REGISTERING YOUR CHILD FOR SCHOOL IN SPAIN

When I was cruising through an expat event (“International Day”) organized by Barcelona City Hall and saw representatives of various private schools lining up, I said why not. I don’t have children yet, but choosing a school for one’s children seems like such a big deal that I figured it wouldn’t hurt to get familiar with the subject.

Here are my two cents, based on:

  • My conversations with parents whose children are in different types of schools.
  • My experiences in school fairs and conversations with both local and international educators in Spain.

International Schools

While waiting to vote for the presidential elections in Barcelona’s Turkish Embassy, I got to meet a family who were taking advantage of Spain’s Beckham Law. They were planning to leave the country the moment tax advantages no longer applied. This meant that their 7-year-old son was likely to continue his studies anywhere else in the world. Hence, two things mattered most to this family:

  • The school of their choice followed the IB (International Baccalaureate) Diploma Program all the way through.
  • Their son was entirely taught in English, so that if a year later they moved to somewhere else, he could further his studies in yet another American school or a British school that uses the IB.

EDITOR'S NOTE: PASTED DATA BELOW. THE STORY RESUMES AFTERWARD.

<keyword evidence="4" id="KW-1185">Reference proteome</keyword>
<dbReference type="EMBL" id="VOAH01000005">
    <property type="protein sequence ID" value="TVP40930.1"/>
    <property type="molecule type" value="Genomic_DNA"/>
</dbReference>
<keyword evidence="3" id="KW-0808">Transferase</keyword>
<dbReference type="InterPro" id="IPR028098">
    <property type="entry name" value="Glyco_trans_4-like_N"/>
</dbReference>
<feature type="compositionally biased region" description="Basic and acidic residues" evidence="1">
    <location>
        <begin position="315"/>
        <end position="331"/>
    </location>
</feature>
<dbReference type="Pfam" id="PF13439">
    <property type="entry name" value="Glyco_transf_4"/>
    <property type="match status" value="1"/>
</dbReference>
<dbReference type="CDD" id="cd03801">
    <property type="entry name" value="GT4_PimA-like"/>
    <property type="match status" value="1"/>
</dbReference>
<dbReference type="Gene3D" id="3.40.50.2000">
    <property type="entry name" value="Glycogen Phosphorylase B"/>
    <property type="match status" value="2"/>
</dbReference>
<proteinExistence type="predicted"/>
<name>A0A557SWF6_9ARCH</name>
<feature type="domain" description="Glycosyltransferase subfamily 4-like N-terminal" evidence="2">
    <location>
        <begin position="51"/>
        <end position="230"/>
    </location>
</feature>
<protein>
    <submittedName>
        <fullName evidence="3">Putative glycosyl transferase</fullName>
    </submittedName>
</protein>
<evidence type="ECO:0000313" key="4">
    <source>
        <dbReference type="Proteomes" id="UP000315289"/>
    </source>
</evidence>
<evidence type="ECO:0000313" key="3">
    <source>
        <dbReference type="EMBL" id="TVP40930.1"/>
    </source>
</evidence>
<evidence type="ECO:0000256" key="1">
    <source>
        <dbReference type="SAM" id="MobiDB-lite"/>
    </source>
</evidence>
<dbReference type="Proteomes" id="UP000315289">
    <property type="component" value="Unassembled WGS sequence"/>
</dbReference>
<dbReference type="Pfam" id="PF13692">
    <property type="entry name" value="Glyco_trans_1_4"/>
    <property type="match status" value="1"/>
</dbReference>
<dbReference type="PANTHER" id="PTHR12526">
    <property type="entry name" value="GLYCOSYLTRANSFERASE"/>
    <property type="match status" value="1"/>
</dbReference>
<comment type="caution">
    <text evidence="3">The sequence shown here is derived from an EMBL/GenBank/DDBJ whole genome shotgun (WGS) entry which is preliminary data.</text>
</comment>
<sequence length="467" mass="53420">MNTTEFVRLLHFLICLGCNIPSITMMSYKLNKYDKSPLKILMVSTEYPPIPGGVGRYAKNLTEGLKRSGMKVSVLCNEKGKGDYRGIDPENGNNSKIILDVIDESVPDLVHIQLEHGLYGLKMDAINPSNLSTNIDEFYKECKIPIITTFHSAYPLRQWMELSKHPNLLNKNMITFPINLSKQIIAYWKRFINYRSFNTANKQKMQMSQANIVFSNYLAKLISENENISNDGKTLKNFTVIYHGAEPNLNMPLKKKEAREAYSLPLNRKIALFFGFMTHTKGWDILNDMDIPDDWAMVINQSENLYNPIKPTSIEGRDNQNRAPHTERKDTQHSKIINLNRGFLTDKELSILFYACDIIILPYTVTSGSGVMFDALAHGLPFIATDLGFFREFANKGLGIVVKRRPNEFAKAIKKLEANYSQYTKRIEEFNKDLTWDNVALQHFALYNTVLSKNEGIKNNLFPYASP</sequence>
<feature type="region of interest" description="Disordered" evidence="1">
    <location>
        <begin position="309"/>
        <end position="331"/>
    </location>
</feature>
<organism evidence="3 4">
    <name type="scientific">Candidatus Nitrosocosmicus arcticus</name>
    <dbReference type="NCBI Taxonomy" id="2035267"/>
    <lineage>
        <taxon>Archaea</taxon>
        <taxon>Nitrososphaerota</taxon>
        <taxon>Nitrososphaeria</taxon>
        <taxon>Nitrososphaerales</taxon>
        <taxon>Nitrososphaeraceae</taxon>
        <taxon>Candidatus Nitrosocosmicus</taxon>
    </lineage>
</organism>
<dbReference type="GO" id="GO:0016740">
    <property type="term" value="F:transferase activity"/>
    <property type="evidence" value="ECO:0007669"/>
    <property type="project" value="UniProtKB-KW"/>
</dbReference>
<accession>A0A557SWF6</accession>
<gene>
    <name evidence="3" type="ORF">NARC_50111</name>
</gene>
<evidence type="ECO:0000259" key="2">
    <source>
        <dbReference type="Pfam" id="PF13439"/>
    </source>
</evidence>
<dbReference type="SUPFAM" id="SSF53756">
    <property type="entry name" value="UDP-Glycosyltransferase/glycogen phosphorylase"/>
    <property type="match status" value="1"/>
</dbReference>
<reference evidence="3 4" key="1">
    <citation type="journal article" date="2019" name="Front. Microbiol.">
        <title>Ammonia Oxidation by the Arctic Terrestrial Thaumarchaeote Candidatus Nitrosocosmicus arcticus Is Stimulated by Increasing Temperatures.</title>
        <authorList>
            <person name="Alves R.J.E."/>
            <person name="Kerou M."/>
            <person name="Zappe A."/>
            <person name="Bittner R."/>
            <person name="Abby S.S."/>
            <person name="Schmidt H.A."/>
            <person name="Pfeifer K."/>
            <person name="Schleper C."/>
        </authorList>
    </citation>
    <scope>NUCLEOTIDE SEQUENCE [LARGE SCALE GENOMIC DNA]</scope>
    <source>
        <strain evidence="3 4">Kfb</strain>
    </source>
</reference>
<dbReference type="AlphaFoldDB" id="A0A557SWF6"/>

It’s important to note that there is a large number of international schools out here in Spain which advertise that they are associated with the IB program. But turns out, this doesn’t mean that they actually follow the IB Diploma program all the way through. Indeed, there are international schools which reduce the IB exposure as students continue their studies. In short, if the major reason why an expat parent decides on an international school for her child is the IB, she should look closely into the details of the program and how it applies to a particular school.

A nice thing about international schools is that, unless mentioned otherwise, they are secular. The Turkish family I write about told me that the international school their son was enrolled did not put a Christmas tree or decorations during the holiday season in order not to offend families who didn’t celebrate Christmas. In that regard, we can say that these schools are “religion-free”, which brings us to concertados (semi-private) schools.

Concertados

Did I mention that international schools in Spain tend to be mind blowingly expensive, and might not be an option for families who are not crazy rich? If you are upper class or upper-middle class, you can pay those fees and then go to vacation in Hawaii. However, if you want good quality education, personal care for your children, and pay a reasonable amount of money, then concertados could be the right option for you.

I believe, concertados are similar to charter schools in the US in that they receive subsidies from the Spanish Government but also rely on family contributions. Sounds great until it doesn’t. So where is the trick?